Project Bridge graduate earns statewide distinction

Just keep swimming is 17-year-old Carlos Leyva’s mantra.

“I know it seems childish because it comes from a kid’s movie,” laughed Carlos, a graduate of Eckerd Connects Project Bridge, “but every time I go through something hard I think of those words. Just keep swimming. Just keep pushing forward. Don’t give up.”

Carlos has swam a long way since joining Project Bridge in 2016. Amazingly, the fateful partnership between Carlos and Project Bridge, a branch of Eckerd Connects that provides transitional services to boys and girls returning home after being involved with juvenile justice department, was a near miss.

Due to his living situation being in a state of flux, team members at Project Bridge had a difficult time tracking Carlos down.

“We were actually about to dismiss his referral when he took the initiative himself to track down Project Bridge and ask for the team’s support in reaching his goals,” explained Hope Cross, career service coordinator.

Carlos’ initiative was the first admirable characteristic that stood out to the Eckerd Connects team, but it wouldn’t be the last. On January 23, Carlos was honored at Florida’s State capitol as a Youth Ambassador for the Department of Juvenile Justice – a distinction that calls upon young men and women to display integrity, determination and a desire to change.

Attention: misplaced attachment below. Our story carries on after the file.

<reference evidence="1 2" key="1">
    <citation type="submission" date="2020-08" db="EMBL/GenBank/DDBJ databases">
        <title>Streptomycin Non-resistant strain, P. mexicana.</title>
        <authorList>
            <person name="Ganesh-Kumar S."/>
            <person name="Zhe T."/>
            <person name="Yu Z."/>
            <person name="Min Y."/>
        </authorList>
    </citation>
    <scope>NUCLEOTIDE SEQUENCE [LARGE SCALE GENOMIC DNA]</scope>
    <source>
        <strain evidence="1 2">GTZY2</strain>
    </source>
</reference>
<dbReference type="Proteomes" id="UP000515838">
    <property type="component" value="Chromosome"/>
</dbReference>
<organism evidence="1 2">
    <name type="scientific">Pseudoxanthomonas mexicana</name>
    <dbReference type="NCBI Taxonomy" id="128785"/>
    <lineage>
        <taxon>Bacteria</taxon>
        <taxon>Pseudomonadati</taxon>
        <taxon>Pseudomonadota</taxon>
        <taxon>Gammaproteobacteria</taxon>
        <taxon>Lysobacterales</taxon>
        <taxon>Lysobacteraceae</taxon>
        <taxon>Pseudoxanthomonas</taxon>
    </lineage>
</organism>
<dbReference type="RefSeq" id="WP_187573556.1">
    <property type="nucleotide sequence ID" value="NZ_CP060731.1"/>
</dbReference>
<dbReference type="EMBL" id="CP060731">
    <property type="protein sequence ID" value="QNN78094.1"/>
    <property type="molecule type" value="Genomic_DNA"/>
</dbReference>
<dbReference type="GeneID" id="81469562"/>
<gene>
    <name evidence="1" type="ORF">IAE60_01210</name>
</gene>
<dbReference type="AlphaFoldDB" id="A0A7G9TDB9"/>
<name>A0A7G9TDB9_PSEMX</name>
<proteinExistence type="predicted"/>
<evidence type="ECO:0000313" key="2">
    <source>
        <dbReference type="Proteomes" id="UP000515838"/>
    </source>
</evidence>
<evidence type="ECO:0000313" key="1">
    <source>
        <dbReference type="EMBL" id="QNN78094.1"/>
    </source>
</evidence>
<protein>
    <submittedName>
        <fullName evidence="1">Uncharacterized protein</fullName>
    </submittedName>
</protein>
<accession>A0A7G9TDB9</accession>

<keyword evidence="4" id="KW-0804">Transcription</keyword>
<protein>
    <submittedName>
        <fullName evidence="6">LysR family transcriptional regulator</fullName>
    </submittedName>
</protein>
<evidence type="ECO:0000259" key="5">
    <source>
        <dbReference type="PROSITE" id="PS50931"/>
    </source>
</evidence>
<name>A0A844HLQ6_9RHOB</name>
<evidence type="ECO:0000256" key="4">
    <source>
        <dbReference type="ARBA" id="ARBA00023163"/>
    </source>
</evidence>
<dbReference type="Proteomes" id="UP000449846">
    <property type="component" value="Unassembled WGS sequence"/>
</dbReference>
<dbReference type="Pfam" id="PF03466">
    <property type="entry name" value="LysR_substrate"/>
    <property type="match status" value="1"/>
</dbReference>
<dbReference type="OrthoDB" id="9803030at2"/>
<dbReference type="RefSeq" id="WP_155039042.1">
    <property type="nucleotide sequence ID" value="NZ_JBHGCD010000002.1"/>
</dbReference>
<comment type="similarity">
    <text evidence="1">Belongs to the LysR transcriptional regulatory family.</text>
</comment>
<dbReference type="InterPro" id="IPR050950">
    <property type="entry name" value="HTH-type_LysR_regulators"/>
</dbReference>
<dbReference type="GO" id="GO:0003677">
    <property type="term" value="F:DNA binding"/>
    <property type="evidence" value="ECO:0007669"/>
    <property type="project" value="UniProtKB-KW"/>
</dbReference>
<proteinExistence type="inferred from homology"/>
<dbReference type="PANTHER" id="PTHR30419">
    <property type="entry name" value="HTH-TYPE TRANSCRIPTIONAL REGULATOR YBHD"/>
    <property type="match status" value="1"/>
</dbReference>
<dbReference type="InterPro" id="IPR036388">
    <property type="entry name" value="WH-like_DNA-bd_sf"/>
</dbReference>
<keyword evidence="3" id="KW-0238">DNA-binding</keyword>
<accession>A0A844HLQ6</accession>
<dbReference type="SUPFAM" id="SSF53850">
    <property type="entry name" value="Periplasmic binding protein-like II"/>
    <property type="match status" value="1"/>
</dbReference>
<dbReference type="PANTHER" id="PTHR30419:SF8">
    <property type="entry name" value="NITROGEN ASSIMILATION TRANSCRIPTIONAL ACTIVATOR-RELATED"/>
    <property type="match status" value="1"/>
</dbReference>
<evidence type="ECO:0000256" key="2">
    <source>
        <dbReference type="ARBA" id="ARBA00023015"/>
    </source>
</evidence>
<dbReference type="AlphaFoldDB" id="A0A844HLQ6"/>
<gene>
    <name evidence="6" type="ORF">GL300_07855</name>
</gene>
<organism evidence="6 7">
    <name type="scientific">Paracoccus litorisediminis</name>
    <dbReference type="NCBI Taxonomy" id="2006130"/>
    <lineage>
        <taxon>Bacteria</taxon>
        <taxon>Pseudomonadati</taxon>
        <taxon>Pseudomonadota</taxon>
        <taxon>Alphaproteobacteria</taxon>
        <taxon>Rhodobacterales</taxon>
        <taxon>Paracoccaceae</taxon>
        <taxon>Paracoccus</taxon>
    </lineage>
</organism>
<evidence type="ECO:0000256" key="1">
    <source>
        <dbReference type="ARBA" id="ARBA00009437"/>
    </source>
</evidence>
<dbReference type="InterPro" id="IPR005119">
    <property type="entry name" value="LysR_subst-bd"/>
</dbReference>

“I can’t think of a more deserving person,” said Hope. “It wasn’t an easy road for Carlos. Being able to have our team help him navigate it reminded us of how important our program is.”

From study sessions and interview preparation to words of encouragement, the Project Bridge team was there every step of the way for Carlos. And while gaining and maintaining employment is impressive for any teen, Carlos managed to do it while overcoming seemingly insurmountable odds in his home life.

“He faced daily conflict at home,” said Hope. “Often times he was forced into a caretaker role for his younger siblings, which hindered his own education.”

Carlos’ situation was tough, but he never complained. He just kept swimming, and ultimately graduated from high school on time.

“I don’t know,” he shrugged. “I guess because it could have been worse. I just knew I needed to keep going, so I did.”

Today Carlos is employed full-time and is currently saving up for his first semester of nursing school at Keiser University.

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